Some young people are more at risk of developing a problem with substances than others. Knowing who these young people are, helps teachers intervene earlier to prevent problems developing.

Along with an understanding of the factors that either protect against or contribute to the development of drug or alcohol problems, recent research with young people accessing alcohol and other drug services in Victoria has confirmed that young people who do develop substance use issues have often had their early childhood years characterised by considerable trauma and disadvantage (see: Daley & Chamberlain 2009; Kutin et al 2014).

To compliment a framework that encourages teachers and well-being coordinators to notice and investigate potential issues, this suggests that young people with specific experiences may be more vulnerable to developing an issue with substances and may benefit from extra monitoring and pre-emptive support even if issues are not obvious. Young people with drug and alcohol related issue are more likely to:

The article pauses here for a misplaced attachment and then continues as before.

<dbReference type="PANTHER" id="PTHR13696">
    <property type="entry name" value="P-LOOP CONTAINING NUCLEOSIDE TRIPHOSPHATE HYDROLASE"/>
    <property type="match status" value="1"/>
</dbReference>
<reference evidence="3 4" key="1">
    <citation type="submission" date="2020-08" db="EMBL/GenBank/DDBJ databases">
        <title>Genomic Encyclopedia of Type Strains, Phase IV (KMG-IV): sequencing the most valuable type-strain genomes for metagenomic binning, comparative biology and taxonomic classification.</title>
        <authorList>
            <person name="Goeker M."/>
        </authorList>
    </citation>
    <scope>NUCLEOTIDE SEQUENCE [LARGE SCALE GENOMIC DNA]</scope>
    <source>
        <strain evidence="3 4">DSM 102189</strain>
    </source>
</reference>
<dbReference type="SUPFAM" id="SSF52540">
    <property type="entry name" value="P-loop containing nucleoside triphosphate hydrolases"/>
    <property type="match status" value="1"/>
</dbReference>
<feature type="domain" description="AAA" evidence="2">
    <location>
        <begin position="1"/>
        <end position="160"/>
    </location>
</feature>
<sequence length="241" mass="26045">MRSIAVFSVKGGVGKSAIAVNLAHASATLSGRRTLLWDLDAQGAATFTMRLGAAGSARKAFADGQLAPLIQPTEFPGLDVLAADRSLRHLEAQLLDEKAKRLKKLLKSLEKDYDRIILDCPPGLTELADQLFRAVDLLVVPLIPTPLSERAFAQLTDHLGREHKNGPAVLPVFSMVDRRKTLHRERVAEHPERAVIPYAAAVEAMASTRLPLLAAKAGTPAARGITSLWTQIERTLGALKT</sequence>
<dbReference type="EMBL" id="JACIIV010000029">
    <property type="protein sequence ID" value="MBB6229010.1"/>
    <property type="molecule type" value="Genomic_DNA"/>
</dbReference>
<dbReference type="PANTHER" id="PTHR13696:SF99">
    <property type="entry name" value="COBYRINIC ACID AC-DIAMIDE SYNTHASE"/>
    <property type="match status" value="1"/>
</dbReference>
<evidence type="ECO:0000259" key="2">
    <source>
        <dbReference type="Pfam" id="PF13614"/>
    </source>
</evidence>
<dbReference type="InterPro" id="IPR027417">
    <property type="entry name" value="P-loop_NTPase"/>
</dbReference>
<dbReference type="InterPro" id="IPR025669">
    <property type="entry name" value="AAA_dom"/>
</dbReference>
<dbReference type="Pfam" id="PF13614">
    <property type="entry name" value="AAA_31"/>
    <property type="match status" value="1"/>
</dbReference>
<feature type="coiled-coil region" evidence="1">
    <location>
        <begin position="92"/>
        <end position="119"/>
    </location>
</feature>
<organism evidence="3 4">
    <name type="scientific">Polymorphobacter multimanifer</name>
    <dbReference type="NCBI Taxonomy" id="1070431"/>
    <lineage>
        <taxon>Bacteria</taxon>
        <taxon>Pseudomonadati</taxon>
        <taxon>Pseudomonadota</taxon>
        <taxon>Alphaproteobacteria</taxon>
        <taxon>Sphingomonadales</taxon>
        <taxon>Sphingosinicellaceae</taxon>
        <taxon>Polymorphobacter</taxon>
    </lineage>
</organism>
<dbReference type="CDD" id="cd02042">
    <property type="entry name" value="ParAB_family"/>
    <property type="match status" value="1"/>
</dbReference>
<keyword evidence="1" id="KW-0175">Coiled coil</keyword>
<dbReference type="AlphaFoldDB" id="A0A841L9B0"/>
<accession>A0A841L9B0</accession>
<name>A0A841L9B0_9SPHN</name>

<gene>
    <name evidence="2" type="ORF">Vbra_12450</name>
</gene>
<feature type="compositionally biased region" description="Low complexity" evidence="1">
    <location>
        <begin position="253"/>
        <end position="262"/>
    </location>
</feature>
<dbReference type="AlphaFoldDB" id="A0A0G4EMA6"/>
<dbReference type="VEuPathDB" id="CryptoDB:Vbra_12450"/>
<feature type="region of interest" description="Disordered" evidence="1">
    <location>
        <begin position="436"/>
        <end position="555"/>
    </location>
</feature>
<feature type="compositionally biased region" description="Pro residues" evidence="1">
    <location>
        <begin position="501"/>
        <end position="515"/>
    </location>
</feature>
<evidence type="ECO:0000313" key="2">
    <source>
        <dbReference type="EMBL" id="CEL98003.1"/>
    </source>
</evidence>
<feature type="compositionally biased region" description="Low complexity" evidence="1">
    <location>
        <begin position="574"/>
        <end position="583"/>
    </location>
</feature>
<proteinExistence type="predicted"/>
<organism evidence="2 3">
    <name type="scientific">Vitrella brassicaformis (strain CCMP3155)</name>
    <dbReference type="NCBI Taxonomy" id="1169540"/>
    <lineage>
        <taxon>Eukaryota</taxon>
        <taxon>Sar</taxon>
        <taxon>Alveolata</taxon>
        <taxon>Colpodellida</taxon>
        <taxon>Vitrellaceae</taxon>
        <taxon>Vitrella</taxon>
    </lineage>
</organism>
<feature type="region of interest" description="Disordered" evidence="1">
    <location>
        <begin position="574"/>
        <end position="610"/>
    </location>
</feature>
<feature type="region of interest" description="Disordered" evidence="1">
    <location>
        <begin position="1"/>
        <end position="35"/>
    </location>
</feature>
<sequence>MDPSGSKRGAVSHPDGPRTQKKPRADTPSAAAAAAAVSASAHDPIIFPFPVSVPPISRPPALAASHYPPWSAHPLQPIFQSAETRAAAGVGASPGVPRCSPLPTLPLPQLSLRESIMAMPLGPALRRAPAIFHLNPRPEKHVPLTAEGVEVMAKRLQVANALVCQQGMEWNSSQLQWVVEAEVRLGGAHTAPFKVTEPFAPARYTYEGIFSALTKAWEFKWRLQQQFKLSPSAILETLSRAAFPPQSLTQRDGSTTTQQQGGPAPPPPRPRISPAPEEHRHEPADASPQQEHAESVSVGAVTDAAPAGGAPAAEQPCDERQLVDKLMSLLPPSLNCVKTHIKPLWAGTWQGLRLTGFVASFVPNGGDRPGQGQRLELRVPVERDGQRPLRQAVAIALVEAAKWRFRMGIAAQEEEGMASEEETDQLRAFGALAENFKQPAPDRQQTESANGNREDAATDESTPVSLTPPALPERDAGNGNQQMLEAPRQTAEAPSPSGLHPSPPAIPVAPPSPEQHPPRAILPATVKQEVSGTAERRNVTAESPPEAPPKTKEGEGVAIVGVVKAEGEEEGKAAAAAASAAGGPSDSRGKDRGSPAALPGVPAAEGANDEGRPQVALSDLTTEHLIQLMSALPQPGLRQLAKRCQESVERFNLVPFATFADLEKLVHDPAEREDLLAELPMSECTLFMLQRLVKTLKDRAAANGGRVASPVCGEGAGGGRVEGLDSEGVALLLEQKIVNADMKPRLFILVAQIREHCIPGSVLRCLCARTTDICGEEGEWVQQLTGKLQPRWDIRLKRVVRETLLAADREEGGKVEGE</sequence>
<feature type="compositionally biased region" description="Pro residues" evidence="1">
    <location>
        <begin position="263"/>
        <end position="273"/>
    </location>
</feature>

• Have been involved in the state care and protection system
  • Have attended multiple schools
  • Be disconnected of have significant problems with family
  • Have experienced abuse and/or neglect
  • Have a parent or primary carer with a substance use issue
  • Have a history of self-injury
Young people with specific experiences may be more vulnerable to developing an issue with substances

It is not suggested that these factors directly cause later substance abuse among young people, but if you are aware of students with these experiences you are well placed to specifically monitor their well-being and provide indicated prevention support to lower the chances of problems developing later.